Keir Starmer has dismissed calls by Labour left-wingers to reinstate Rebecca Long-Bailey after she was sacked for sharing an article online containing an allegedly anti-Semitic conspiracy theory.
Members of the Campaign group of MPs held a conference call with the Labour leader to protest against Ms Long-Bailey's dismissal as shadow education secretary.
But while they said the discussion had taken place in a "mutually respectful manner", they made clear Mr Starmer had stuck to his guns.
The Labour leader's office declined to comment on the talks, saying it had been a private meeting.
Ms Long-Bailey was fired on Thursday after refusing to take down a tweet linking to an interview with the actor Maxine Peake. In the interview, Ms Peake claimed that police linked to the death of George Floyd in the US had learned their tactics from the Israeli secret services.
Mr Starmer said he had acted in order to rebuild trust with the Jewish community after years in which Labour has been embroiled in allegations of anti-Semitism under his predecessor, Jeremy Corbyn.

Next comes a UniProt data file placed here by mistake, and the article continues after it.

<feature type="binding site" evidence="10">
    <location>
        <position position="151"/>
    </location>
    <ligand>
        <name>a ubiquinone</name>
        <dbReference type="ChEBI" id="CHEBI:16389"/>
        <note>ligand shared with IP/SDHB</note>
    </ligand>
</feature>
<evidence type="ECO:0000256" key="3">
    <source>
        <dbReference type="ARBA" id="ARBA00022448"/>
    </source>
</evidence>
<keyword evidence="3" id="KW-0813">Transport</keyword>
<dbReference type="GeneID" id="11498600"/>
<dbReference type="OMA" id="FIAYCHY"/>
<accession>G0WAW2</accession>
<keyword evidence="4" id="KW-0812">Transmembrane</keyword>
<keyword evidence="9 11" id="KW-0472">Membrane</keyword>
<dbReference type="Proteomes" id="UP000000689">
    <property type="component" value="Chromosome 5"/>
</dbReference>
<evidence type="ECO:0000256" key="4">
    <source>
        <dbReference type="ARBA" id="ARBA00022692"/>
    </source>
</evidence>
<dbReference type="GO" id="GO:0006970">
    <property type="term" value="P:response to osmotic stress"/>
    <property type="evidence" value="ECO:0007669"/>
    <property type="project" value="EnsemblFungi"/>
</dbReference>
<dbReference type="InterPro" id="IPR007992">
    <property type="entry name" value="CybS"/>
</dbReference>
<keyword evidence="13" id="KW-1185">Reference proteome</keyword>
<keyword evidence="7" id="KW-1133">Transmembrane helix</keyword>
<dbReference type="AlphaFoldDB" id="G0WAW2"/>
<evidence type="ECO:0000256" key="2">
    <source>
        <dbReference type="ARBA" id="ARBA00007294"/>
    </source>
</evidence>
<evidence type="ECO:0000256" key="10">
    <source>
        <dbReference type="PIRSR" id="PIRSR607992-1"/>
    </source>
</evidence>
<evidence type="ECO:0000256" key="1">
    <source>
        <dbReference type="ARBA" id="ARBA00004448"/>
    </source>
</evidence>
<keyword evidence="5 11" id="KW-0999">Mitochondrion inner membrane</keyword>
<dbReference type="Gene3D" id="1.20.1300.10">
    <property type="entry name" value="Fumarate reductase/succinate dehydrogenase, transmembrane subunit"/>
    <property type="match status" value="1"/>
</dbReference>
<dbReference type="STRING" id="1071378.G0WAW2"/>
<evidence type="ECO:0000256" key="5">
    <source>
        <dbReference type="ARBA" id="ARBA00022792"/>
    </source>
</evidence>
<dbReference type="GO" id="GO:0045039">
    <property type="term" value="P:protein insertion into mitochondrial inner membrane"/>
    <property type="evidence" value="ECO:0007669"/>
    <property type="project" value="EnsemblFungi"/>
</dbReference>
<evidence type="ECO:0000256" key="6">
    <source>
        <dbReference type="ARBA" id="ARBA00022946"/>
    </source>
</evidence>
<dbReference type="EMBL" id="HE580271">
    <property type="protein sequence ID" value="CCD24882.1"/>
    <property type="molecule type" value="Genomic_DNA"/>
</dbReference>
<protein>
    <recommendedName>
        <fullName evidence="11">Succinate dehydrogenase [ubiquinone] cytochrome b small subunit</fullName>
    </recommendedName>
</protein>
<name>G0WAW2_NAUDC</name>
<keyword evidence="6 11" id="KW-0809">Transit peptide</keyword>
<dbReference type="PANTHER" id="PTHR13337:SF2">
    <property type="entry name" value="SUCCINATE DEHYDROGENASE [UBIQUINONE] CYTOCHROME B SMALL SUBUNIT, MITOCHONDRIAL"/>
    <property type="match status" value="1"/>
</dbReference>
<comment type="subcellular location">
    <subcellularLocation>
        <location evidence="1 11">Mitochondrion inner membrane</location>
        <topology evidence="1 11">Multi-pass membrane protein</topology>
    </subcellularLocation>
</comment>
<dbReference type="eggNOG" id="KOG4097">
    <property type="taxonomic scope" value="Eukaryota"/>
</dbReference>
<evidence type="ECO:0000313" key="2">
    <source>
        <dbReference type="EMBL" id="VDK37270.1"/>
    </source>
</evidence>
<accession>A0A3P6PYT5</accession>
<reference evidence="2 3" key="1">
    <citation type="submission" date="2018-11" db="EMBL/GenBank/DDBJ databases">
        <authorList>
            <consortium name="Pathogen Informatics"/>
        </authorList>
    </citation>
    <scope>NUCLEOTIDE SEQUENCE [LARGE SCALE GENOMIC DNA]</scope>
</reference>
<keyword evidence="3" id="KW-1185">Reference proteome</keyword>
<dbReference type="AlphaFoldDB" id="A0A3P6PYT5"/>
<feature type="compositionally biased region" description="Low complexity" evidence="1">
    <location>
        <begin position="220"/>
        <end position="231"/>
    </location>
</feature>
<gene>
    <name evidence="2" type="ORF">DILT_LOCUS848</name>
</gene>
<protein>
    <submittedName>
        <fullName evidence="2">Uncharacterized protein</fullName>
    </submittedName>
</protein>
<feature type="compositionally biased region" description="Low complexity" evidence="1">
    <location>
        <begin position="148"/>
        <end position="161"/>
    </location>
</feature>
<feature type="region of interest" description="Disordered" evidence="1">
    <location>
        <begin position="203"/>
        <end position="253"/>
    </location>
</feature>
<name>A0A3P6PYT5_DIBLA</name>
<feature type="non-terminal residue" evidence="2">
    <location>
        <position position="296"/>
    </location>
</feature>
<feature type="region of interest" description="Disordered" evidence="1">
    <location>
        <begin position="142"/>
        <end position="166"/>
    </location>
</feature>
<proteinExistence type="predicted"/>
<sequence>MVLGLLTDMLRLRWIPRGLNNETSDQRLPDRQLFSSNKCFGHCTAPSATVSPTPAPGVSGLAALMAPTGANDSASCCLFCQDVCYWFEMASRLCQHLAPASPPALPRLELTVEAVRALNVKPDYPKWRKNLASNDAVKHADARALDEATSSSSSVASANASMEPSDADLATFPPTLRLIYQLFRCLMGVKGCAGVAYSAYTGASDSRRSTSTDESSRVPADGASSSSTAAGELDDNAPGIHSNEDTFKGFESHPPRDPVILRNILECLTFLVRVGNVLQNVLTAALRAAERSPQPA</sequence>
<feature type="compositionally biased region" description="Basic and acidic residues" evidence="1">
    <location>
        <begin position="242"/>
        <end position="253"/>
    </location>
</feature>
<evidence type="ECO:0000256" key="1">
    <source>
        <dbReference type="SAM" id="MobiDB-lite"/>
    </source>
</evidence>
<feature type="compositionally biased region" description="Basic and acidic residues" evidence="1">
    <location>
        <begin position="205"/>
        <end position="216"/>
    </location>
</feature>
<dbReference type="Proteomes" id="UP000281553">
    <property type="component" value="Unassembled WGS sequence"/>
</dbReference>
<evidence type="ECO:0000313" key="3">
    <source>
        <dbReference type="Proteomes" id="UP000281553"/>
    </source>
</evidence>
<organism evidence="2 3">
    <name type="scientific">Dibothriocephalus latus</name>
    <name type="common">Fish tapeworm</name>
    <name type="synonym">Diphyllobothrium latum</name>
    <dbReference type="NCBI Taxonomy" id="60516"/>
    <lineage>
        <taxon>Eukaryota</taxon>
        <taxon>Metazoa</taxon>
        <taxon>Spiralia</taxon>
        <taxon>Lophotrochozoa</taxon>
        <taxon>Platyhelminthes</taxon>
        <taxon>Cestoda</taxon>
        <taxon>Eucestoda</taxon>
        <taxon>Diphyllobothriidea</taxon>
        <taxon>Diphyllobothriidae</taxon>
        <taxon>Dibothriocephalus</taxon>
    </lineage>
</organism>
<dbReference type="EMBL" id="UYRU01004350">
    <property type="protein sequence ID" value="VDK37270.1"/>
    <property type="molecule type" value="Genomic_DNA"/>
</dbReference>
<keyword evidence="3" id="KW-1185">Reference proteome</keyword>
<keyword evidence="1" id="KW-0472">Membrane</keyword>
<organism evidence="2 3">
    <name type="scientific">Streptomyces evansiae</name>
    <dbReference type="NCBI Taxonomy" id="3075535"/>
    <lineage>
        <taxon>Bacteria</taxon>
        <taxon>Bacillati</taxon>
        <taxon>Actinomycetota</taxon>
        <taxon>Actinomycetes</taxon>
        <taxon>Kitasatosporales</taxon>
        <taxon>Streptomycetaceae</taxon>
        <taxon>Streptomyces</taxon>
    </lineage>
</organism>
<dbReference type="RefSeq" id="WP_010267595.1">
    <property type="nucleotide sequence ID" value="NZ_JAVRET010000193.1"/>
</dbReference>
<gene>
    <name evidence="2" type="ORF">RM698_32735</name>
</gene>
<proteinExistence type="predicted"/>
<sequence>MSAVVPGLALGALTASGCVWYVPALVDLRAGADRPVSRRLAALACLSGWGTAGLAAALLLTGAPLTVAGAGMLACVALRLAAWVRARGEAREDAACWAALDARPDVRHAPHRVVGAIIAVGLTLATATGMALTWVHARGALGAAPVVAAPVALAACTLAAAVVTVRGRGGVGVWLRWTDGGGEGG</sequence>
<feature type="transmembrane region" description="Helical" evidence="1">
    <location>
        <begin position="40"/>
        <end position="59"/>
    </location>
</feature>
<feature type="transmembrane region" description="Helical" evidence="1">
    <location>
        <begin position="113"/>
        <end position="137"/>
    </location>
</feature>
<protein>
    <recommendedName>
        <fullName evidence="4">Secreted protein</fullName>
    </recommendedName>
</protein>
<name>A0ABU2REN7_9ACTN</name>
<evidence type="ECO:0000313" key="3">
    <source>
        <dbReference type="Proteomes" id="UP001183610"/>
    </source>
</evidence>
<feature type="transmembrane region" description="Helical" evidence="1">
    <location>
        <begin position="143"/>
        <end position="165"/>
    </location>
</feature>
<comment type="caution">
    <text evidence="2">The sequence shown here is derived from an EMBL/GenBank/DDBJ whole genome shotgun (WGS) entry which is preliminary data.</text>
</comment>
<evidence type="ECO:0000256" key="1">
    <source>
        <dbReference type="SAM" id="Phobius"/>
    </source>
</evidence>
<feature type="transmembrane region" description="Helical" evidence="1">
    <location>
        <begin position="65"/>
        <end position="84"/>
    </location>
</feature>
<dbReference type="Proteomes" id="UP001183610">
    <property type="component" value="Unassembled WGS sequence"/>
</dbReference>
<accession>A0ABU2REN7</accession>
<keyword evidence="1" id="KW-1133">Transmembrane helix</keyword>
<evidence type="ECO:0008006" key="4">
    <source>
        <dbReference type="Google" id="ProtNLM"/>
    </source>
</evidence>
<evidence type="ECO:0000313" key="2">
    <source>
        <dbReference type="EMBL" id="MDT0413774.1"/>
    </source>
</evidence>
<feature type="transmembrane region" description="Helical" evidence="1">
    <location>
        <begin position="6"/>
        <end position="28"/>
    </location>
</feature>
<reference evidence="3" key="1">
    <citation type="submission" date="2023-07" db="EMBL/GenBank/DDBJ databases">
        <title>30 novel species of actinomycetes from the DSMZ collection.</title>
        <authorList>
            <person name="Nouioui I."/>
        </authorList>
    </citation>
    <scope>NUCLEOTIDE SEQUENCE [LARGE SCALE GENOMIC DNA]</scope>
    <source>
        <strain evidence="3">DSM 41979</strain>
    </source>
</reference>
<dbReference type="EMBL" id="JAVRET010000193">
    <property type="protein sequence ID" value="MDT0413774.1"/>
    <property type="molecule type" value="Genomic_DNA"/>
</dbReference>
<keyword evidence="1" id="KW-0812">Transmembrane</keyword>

However, the move infuriated left-wing allies of the former leader, including ex-shadow chancellor John McDonnell, who rejected claims Ms Peake's comments were anti-Semitic and said he stood "in solidarity" with Ms Long-Bailey.
In a statement following its meeting with Mr Starmer, the Campaign group said: "On the sacking of Rebecca Long-Bailey from the shadow cabinet, it was clear that significant disagreement remains on this point.
"The Socialist Campaign Group of Labour MPs made it clear that Rebecca Long-Bailey should not have been sacked and should be reinstated."
Following Ms Long-Bailey's dismissal, Ms Peake acknowledged that her comments in 'The Independent' had been "inaccurate".
The former shadow education secretary, however, insisted it was not "racist or anti-Semitic" to draw attention to concerns about police tactics.